Despite claims that France in general and Paris specifically are no harder to do business in than other European countries, there are others who point out that it is very difficult to get anything over the line in French politics.Will Woodford, head of Savills in France, explains: “In the UK you have the prime minister who sits in parliament, but the president in France doesn’t sit in parliament – they are independently elected and because of that you normally have someone who reflects the wish of the people. But if you become president without the majority on your side then it is very hard to push things through and do what you want to do, because everything has to be voted for in order to go through.”Although the new government has said that it will improve the employment laws and taxes, many banks could well be put off by the current strict employment laws. The cost of employment in addition to the salary paid to employees in Paris is considerable.Tim Reay, principal of international employee benefits at Mercer, says: “It is expensive and complex to dismiss people and there is a much smaller pool of experienced employees in the financial sector than there is in London. Many are still put off by the 1994 tightening up of language regulation, which restricted businesses’ ability to operate purely in English and did no favours for Paris’ international image.”Woodford adds: “It is very difficult to create temporary employment contracts over six months. Many banking institutions work with contractors and the French law makes it difficult to do that.”

EU competition

Paris is not the only destination for Brexit refugees. Dublin has the obvious advantage of being English-speaking and Frankfurt still remains one of the strongest markets in the EU.Brunel says that Paris would be wise to not lose sight of the competition: “There is a lot of competition with beautiful cities all over Europe which are doing everything they can to attract new entrants from the UK. We need to consider this as a competition, which we need to win, but we are still a part of.”There may be a development surge at the moment in Paris, with an additional 4m sq ft coming to the market, but land constraints in the Parisian market mean this boom will likely be short-lived.“Everyone talks about a development boom, but look out the window – how many cranes do you see?” says Brunel, pointing to an empty Parisian skyline. “There is a scarcity of land here. There is not much capacity for any new projects and there are so many rules and regulations that it is not going to be similar to London.”Recent figures from the De Montfort Lending Report shows that appetite for the financing of commercial developments remains robust in London despite this.Steve Cook of Investec Structured Property Finance believes that France is unlikely to steal the number one spot from London in this regard. “We expect any decisions by the financial services sector on whether to relocate their office premises to be a drawn out process, and anecdotally the pull of London remains strong,” he says. “London’s advantages – time zone, universal language, tight legal framework, existing infrastructure – will still be in place past any shorter-term disruption.”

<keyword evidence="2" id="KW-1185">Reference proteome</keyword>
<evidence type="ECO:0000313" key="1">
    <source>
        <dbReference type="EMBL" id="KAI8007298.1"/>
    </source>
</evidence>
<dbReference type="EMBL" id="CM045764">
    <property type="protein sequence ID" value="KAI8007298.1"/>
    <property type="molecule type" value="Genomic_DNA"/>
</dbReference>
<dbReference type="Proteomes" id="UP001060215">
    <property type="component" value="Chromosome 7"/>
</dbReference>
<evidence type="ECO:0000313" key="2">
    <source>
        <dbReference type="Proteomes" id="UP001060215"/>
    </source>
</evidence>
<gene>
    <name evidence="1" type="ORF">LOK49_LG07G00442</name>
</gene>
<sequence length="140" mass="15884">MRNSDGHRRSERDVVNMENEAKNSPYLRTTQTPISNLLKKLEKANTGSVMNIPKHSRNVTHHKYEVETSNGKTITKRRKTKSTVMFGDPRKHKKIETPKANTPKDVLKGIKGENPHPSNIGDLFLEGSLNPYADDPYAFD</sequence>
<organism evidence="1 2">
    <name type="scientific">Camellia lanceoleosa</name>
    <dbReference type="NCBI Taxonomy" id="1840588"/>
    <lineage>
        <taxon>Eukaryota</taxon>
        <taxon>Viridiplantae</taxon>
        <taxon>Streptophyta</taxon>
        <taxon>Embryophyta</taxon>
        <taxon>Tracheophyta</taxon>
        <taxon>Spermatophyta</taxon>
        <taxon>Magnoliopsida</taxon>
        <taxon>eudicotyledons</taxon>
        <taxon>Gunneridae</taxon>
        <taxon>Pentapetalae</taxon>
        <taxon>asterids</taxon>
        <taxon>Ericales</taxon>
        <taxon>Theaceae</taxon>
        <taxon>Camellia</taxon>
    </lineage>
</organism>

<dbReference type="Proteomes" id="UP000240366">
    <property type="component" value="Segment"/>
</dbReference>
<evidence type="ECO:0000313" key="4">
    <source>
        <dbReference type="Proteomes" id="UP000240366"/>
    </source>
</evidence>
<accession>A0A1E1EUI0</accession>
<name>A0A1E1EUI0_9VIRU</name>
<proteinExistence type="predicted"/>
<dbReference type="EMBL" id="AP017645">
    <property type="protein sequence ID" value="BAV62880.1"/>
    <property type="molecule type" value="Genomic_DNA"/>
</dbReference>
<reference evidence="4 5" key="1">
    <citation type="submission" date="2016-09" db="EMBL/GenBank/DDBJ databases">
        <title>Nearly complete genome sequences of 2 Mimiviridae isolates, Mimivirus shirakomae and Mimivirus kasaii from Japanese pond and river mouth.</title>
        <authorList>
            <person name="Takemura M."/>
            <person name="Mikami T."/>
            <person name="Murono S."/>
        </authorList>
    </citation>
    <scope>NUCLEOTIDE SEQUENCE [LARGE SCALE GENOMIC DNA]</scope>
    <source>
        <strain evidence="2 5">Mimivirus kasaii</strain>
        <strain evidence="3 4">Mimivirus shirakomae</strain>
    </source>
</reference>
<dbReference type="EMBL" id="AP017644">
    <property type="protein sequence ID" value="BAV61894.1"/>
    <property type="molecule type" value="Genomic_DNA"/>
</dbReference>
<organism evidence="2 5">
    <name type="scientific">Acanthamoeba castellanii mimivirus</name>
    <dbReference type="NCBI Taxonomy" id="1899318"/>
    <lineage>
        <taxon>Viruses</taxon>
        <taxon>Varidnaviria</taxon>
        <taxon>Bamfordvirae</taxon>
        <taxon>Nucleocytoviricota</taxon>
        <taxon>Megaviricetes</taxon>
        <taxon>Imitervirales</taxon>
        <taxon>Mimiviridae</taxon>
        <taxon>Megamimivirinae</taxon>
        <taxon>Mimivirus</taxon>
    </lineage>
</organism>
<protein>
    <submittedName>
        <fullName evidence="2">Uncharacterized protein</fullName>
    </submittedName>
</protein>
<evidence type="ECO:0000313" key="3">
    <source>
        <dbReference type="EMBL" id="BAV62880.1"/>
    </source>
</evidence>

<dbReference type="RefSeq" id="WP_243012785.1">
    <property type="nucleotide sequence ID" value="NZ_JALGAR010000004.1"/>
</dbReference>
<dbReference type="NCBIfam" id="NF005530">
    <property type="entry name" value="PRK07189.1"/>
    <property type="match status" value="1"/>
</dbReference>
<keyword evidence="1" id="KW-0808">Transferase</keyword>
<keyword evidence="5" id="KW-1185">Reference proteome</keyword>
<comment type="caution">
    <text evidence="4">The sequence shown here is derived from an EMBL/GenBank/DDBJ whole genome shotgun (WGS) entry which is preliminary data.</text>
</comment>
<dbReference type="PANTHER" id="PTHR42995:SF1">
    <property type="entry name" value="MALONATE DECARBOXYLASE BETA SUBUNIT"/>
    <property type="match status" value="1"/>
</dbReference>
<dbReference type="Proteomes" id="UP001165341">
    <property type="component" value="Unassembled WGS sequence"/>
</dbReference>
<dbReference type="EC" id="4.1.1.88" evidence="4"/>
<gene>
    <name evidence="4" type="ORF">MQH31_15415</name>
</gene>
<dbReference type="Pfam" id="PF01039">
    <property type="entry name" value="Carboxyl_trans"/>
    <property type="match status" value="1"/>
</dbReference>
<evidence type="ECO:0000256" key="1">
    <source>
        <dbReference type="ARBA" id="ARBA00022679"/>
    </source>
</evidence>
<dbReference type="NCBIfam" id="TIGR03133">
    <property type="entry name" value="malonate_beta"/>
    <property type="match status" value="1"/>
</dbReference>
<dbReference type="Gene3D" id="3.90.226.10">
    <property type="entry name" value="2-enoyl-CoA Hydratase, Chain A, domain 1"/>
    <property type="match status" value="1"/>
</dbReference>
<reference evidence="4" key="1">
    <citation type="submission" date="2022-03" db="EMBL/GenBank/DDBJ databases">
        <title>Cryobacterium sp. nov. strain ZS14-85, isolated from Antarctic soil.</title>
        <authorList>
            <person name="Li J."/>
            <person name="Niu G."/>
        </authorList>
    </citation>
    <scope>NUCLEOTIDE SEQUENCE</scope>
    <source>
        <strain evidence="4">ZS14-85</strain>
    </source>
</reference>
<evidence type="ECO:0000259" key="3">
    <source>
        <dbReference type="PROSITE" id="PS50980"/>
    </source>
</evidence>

Living in France?

There has been a hike of 9% in French house prices in the past 12 months, according to French researcher Databiens. The research also shows that homes would be 22% more costly for sterling buyers.This could, in effect, deduct any economic perks of relocating to Paris. London home values grew at their slowest annual rate in five years in February, according to LSL Property Services. Prices in the UK capital grew by just 0.1% to an average of £606,780, which is the weakest growth since April 2012.In addition, the language barriers and culture differences would not suit everyone. Paris is less international than London – more than a third of Londoners were born outside the UK, and some 600,000 of the 5m workers in London are non-UK EU nationals, many of whom are French.Canary Wharf, like La Défense, can be daunting. But in the evening London’s financial district is crowded with workers who stay out after work for drinks. In La Défense no such culture exists – the whole place becomes a ghost town after working hours.

The best of times, the worst of times?

Paris has always tried to attract businesses from London and other financial centres. In 1993, Paris Europlace was launched to promote Paris as a financial centre, with London as a key target. It has been trying ever since.Brunel believes the competition has been around for much longer. “You know the Charles Dickens novel a Tale of Two Cities?” she asks. “This competition did not start yesterday. I do not believe that London will disappear – London will always be London and Paris will always be Paris. All these global cities are magic and belong to the world and it is our responsibility to make these places special.”